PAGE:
versions of gcc and the linux kernel, and modern GNU tools.
Ensure that your changes are indented properly.
Format the code the way GNU indent does.
In a file with the "indent-tabs-mode: nil" directive at the end,
running "indent --no-tabs" should induce no change.
With other files, there will be some existing differences.
Try not to add any more.
Avoid trailing white space
You may notice that the only trailing blanks in coreutils'
version-controlled files are in a single directory: tests/pr,
which contains expected output from various invocations of pr.
Do not add any more trailing blanks anywhere. While "make syntax-check"
will alert you if you slip up, it's better to nip any problem in the
bud, as you're typing. A good way to help you adapt to this rule is
to configure your editor to highlight any offending characters in the
files you edit. If you use Emacs, customize its font-lock mode (FIXME:
provide more detail) or try one of its whitespace packages. This appears
to be the one that will end up in emacs 23:
[that page says its version also works with emacs 21 and 22]
If you use vim, add this to ~/.vimrc:
let c_space_errors=1
highlight RedundantSpaces ctermbg=red guibg=red
match RedundantSpaces /\s\+$\| \+\ze\t/
Git can help too, by stopping you from committing any change that would
add trailing blanks. The example pre-commit hook contains code to check
for trailing whitespace and spaces before tabs; enable it by moving it
to the right place and making sure it is executable:
mv .git/hooks/pre-commit.sample .git/hooks/pre-commit
With a repository created by git-1.5.6 or older, use this command:
chmod +x .git/hooks/pre-commit
To manually check for whitespace errors before committing, you can use
git diff --check
Git also has some settings to enable suitable internal whitespace checks.
See the manpage for git-apply for details.
Miscellaneous useful git commands
* gitk: give a graphical view of the revision graph of the current branch
* gitk --all: same, but display all branches
* git log: to get most of the same info in text form
* git log -p: same as above, but with diffs
* git log -p SOME_FILE: same as above, but limit to SOME_FILE
* git log -p -2 SOME_FILE: same as above, but print only two deltas
* git log -p -1: print the most recently committed change set
* git format-patch --stdout -1 > FILE: output the most recently committed
change set, in a format suitable to be submitted and/or applied via
"git am FILE".
* git reset --soft HEAD^: Commit the delta required to restore
state to the revision just before HEAD (i.e., next-to-last).
* git rebase -i master: run this from on a branch, and it gives
you an interface with which you can reorder and modify arbitrary
change sets on that branch.
* if you "misplace" a change set, i.e., via git reset --hard ..., so that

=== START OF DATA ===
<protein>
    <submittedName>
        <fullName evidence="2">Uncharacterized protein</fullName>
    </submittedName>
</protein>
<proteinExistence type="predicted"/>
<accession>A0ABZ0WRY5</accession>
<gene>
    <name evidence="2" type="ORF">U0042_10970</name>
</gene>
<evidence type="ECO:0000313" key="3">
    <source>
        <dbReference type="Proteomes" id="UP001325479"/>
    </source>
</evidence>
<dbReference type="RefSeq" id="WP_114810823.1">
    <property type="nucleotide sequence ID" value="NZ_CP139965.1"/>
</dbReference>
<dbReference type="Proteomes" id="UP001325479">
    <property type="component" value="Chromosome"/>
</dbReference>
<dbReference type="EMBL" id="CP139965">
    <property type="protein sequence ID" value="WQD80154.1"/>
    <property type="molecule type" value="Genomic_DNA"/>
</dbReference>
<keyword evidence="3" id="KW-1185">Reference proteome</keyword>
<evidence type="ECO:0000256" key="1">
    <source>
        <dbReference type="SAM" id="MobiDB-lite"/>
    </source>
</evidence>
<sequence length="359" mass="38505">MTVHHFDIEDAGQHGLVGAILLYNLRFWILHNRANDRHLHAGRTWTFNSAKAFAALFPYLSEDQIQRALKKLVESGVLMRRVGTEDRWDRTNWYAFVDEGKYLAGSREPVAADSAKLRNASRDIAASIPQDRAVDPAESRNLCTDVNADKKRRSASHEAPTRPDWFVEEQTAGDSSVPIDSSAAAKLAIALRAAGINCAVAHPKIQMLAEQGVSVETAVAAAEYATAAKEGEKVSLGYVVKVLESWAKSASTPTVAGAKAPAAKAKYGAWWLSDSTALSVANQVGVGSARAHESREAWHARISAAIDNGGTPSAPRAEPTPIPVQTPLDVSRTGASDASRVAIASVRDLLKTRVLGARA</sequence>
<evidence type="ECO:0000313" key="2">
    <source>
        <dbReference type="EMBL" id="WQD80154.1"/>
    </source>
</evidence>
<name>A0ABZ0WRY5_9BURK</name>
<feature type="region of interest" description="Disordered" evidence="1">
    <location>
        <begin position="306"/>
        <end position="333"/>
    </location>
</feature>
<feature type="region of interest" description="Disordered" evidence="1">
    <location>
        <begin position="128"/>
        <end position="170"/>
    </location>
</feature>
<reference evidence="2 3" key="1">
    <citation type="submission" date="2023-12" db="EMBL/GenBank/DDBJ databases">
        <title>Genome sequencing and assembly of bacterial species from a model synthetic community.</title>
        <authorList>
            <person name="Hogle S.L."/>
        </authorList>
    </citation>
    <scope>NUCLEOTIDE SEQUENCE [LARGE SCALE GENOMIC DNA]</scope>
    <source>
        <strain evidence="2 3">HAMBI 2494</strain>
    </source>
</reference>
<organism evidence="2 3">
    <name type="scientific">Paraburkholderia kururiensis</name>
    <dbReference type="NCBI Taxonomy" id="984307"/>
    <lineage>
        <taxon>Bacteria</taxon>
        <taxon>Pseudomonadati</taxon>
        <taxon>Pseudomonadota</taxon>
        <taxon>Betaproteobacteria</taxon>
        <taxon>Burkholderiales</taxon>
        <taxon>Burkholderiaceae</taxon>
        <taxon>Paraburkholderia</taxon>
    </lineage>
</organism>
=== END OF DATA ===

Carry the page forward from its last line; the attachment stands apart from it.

it's no longer reachable by any branch, you can use "git fsck" to find
its SHA1 and then tag it or cherry-pick it onto an existing branch.
For example, run this:
git fsck --lost-found HEAD && cd .git/lost-found/commit \
&& for i in *; do git show $i|grep SOME_IDENTIFYING_STRING \
&& echo $i; done
The "git fsck ..." command creates the .git/lost-found/... hierarchy
listing all unreachable objects. Then the for loop
print SHA1s for commits that match via log or patch.
For example, say that found 556fbb57216b119155cdda824c98dc579b8121c8,
you could run "git show 556fbb57216b119" to examine the change set,
or "git checkout -b found 556fbb5721" to give it a branch name.
Finally, you might run "git checkout master && git cherry-pick 556fbb5721"
to put that change on the tip of "master".
Finding things to do
If you don't know where to start, check out the TODO file for projects
that look like they're at your skill-/interest-level. Another good
option is always to improve tests. You never know what you might
uncover when you improve test coverage, and even if you don't find
any bugs your contribution is sure to be appreciated.
A good way to quickly assess current test coverage is to use "lcov"
to generate HTML coverage reports. Follow these steps:
# configure with coverage information
./configure CFLAGS="-g -fprofile-arcs -ftest-coverage"
# run whatever tests you want, i.e.:
make check
# run lcov
lcov -t coreutils -q -d lib -b lib -o lib.lcov -c
lcov -t coreutils -q -d src -b src -o src.lcov -c
# generate HTML from the output
genhtml -p `pwd` -t coreutils -q --output-directory lcov-html *.lcov
Then just open the index.html file (in the generated lcov-html directory)
in your favorite web browser.
Copyright (C) 2009-2010 Free Software Foundation, Inc.
Permission is granted to copy, distribute and/or modify this document
under the terms of the GNU Free Documentation License, Version 1.3 or
any later version published by the Free Software Foundation; with no
Invariant Sections, with no Front-Cover Texts, and with no Back-Cover
Texts. A copy of the license is included in the ``GNU Free
Documentation License'' file as part of this distribution.
Jump to Line
Something went wrong with that request. Please try again.